This sounded utterly absurd in a way that I just had to see for myself. Nightbitch is one of the most wholly original stories I’ve read in a while, and now that I’m finished I’m even pretty sure I liked it! The mother, unnamed except for the moniker she eventually claims for herself, “Nightbitch”, is an artist with a young son and a mostly absent husband. While he travels during the week for work, the mother is left alone with both her son and her own racing thoughts. Like many new mothers, she f This sounded utterly absurd in a way that I just had to see for myself. Nightbitch is one of the most wholly original stories I’ve read in a while, and now that I’m finished I’m even pretty sure I liked it! The mother, unnamed except for the moniker she eventually claims for herself, “Nightbitch”, is an artist with a young son and a mostly absent husband. While he travels during the week for work, the mother is left alone with both her son and her own racing thoughts. Like many new mothers, she feels isolated and unappreciated, veering into unfulfilled, and has nobody in her life to share these feelings with. Then she starts to grow a tail. Her body is sprouting hair in places it never has before, and her teeth feel longer, sharper. She’s experiencing new urges and can’t determine if they’re all in her head or not. Is she a mother, wife, woman—or is she Nightbitch? Are they mutually exclusive? And why are women still expected to transform and sacrifice their former selves in order to inhabit the role of somebody’s mom? This was such an interesting take on modern motherhood, the conflicting feelings and guilt and pressure put on women to be everything they were and an entirely different person all at the same time. Set against one woman’s either evolution or complete collapse made the stakes feel all the higher, and her character’s anonymity offers readers more of an opportunity to imprint themselves onto Nightbitch. No matter what side you fall on, that her persona is a cry for help or a literal manifestation, it’s hard to ignore the implications of what would have driven a new mother to that point in the first place. As for the ending, I’m not sure how I feel about it. Without any spoilers, there is a level of self-actualization for the mother, which I’m sure will be cathartic for anyone reading who relates to the character. But as someone who prefers messier endings, I have to say it was probably not the direction I would have taken the story. But I understand why Rachel Yoder made these choices and can appreciate her point of view here. I’m still really impressed this was a debut. This book has a lot to say and does so in one of the most insane ways possible. I really like that the message, whether or not you enjoy the delivery in this novel, is one that’s affirming to any mother feeling gaslit in a personal and/or societal sense. That, no, you’re not crazy, but all the bullshit you have to deal with daily definitely is. I’m going to be looking out for more from Yoder in the future. (And just a bit of a warning to everyone—this book has no chapters. There’s a handful of ‘parts’ and good amount of line breaks to act as stopping points, but for anyone who appreciates dialogue in quotations or easily consumable chapters, this book will not have that.) **For more book talk & reviews, follow me on Instagram at @elle_mentbooks!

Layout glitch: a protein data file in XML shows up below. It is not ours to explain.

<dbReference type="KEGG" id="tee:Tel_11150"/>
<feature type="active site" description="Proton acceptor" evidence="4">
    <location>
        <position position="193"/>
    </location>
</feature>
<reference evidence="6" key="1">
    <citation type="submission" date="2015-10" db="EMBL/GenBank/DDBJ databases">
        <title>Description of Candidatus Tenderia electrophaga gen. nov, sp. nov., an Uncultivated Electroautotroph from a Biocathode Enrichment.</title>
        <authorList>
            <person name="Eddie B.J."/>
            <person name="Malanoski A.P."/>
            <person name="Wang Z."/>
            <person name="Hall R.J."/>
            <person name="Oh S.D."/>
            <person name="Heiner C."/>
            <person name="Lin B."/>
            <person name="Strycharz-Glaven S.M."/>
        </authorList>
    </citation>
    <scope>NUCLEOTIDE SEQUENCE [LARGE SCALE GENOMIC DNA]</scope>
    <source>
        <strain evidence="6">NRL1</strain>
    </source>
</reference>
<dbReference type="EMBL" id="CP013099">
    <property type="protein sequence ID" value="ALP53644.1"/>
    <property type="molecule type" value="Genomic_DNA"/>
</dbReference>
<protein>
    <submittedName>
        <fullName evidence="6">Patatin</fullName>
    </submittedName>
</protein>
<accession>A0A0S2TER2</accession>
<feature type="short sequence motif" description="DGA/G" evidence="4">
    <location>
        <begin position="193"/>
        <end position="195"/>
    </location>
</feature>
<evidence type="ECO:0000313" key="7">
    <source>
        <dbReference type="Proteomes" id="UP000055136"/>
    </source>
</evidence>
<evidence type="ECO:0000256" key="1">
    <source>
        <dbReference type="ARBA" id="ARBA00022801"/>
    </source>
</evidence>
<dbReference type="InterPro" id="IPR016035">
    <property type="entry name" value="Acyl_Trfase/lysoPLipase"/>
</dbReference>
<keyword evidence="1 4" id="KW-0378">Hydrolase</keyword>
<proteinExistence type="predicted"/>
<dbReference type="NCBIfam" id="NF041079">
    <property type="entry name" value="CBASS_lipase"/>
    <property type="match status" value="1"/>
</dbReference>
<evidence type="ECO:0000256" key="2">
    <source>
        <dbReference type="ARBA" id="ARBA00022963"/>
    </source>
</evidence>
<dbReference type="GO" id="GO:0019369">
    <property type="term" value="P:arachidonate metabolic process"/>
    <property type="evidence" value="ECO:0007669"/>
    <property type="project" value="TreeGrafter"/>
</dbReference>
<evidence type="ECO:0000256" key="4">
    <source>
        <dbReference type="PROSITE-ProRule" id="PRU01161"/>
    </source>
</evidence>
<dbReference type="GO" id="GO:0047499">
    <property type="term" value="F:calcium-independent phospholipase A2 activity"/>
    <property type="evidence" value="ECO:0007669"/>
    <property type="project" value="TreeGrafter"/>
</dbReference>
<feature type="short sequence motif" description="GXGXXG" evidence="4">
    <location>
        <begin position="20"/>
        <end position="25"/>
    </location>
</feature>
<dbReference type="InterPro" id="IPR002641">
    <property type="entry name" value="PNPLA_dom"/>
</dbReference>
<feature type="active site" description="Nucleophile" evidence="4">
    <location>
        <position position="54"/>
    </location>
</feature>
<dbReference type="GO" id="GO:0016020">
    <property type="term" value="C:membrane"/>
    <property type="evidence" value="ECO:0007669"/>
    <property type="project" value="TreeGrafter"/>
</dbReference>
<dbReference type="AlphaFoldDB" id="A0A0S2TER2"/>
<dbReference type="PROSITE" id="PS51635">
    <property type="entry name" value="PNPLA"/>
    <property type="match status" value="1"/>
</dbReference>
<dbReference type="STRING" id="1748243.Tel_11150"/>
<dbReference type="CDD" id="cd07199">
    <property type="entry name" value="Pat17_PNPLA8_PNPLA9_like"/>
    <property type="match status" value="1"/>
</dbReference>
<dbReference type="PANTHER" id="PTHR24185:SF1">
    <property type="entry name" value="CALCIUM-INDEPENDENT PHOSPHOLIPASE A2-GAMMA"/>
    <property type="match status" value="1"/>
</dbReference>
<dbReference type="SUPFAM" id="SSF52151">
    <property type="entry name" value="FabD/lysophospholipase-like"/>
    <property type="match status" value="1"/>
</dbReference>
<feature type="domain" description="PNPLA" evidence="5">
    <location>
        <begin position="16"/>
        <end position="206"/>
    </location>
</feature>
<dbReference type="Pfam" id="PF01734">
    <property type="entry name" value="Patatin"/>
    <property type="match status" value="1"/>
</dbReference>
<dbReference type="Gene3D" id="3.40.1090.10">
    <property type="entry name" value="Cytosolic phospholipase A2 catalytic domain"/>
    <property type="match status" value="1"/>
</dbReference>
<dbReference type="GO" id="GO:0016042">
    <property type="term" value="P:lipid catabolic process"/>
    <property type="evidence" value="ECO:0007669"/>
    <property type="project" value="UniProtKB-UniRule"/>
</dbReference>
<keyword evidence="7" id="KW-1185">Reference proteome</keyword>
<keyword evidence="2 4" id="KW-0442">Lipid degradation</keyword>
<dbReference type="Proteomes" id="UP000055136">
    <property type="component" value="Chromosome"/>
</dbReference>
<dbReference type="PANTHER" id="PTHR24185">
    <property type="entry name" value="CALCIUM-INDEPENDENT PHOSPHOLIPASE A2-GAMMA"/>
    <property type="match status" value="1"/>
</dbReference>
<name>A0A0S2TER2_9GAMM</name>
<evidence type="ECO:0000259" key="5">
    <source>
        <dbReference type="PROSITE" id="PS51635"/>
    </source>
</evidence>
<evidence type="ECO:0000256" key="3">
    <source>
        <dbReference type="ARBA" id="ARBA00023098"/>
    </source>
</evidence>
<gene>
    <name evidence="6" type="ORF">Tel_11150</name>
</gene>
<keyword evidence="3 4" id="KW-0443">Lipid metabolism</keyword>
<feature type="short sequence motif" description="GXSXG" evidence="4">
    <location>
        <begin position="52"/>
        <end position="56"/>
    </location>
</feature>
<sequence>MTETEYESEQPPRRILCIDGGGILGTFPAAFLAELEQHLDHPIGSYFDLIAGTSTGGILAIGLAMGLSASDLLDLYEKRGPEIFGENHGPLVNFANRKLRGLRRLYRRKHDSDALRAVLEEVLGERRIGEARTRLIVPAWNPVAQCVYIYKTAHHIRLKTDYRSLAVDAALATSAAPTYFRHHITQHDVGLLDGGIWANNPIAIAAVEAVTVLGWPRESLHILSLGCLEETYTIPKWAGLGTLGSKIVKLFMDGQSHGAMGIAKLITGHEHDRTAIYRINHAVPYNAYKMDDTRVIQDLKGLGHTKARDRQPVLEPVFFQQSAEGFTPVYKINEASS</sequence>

3. 5 out of 5

    Justin Tate